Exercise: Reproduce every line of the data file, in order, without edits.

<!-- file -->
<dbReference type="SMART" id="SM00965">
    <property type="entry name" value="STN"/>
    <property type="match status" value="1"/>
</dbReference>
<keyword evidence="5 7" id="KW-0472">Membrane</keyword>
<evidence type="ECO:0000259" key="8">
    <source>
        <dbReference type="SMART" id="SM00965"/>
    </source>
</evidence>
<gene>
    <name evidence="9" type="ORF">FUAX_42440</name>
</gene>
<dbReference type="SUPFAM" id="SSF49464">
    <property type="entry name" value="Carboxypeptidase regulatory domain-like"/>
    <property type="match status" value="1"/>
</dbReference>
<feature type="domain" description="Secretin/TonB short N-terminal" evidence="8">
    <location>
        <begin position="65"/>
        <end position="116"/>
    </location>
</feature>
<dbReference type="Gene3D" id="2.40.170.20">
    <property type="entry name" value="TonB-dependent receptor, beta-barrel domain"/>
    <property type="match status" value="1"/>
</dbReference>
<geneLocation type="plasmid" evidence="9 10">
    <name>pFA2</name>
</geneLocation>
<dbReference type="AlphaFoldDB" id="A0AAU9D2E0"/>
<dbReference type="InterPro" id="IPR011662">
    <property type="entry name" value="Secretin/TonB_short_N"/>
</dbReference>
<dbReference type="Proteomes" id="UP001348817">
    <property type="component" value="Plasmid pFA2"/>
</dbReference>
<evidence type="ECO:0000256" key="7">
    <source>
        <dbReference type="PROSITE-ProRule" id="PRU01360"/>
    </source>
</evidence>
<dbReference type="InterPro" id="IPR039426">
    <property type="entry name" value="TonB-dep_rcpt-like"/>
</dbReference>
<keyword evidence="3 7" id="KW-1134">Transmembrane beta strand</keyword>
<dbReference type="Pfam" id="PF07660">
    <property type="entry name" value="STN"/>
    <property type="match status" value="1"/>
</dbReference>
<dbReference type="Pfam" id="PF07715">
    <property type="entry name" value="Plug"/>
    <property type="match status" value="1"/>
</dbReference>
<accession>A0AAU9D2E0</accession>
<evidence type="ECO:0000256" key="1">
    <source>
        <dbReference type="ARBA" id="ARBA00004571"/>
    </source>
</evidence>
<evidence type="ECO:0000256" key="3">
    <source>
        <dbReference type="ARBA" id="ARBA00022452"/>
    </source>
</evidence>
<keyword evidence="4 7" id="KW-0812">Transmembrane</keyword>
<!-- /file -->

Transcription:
<dbReference type="SMART" id="SM00965">
    <property type="entry name" value="STN"/>
    <property type="match status" value="1"/>
</dbReference>
<keyword evidence="5 7" id="KW-0472">Membrane</keyword>
<evidence type="ECO:0000259" key="8">
    <source>
        <dbReference type="SMART" id="SM00965"/>
    </source>
</evidence>
<gene>
    <name evidence="9" type="ORF">FUAX_42440</name>
</gene>
<dbReference type="SUPFAM" id="SSF49464">
    <property type="entry name" value="Carboxypeptidase regulatory domain-like"/>
    <property type="match status" value="1"/>
</dbReference>
<feature type="domain" description="Secretin/TonB short N-terminal" evidence="8">
    <location>
        <begin position="65"/>
        <end position="116"/>
    </location>
</feature>
<dbReference type="Gene3D" id="2.40.170.20">
    <property type="entry name" value="TonB-dependent receptor, beta-barrel domain"/>
    <property type="match status" value="1"/>
</dbReference>
<geneLocation type="plasmid" evidence="9 10">
    <name>pFA2</name>
</geneLocation>
<dbReference type="AlphaFoldDB" id="A0AAU9D2E0"/>
<dbReference type="InterPro" id="IPR011662">
    <property type="entry name" value="Secretin/TonB_short_N"/>
</dbReference>
<dbReference type="Proteomes" id="UP001348817">
    <property type="component" value="Plasmid pFA2"/>
</dbReference>
<evidence type="ECO:0000256" key="7">
    <source>
        <dbReference type="PROSITE-ProRule" id="PRU01360"/>
    </source>
</evidence>
<dbReference type="InterPro" id="IPR039426">
    <property type="entry name" value="TonB-dep_rcpt-like"/>
</dbReference>
<keyword evidence="3 7" id="KW-1134">Transmembrane beta strand</keyword>
<dbReference type="Pfam" id="PF07660">
    <property type="entry name" value="STN"/>
    <property type="match status" value="1"/>
</dbReference>
<dbReference type="Pfam" id="PF07715">
    <property type="entry name" value="Plug"/>
    <property type="match status" value="1"/>
</dbReference>
<accession>A0AAU9D2E0</accession>
<evidence type="ECO:0000256" key="1">
    <source>
        <dbReference type="ARBA" id="ARBA00004571"/>
    </source>
</evidence>
<evidence type="ECO:0000256" key="3">
    <source>
        <dbReference type="ARBA" id="ARBA00022452"/>
    </source>
</evidence>
<keyword evidence="4 7" id="KW-0812">Transmembrane</keyword>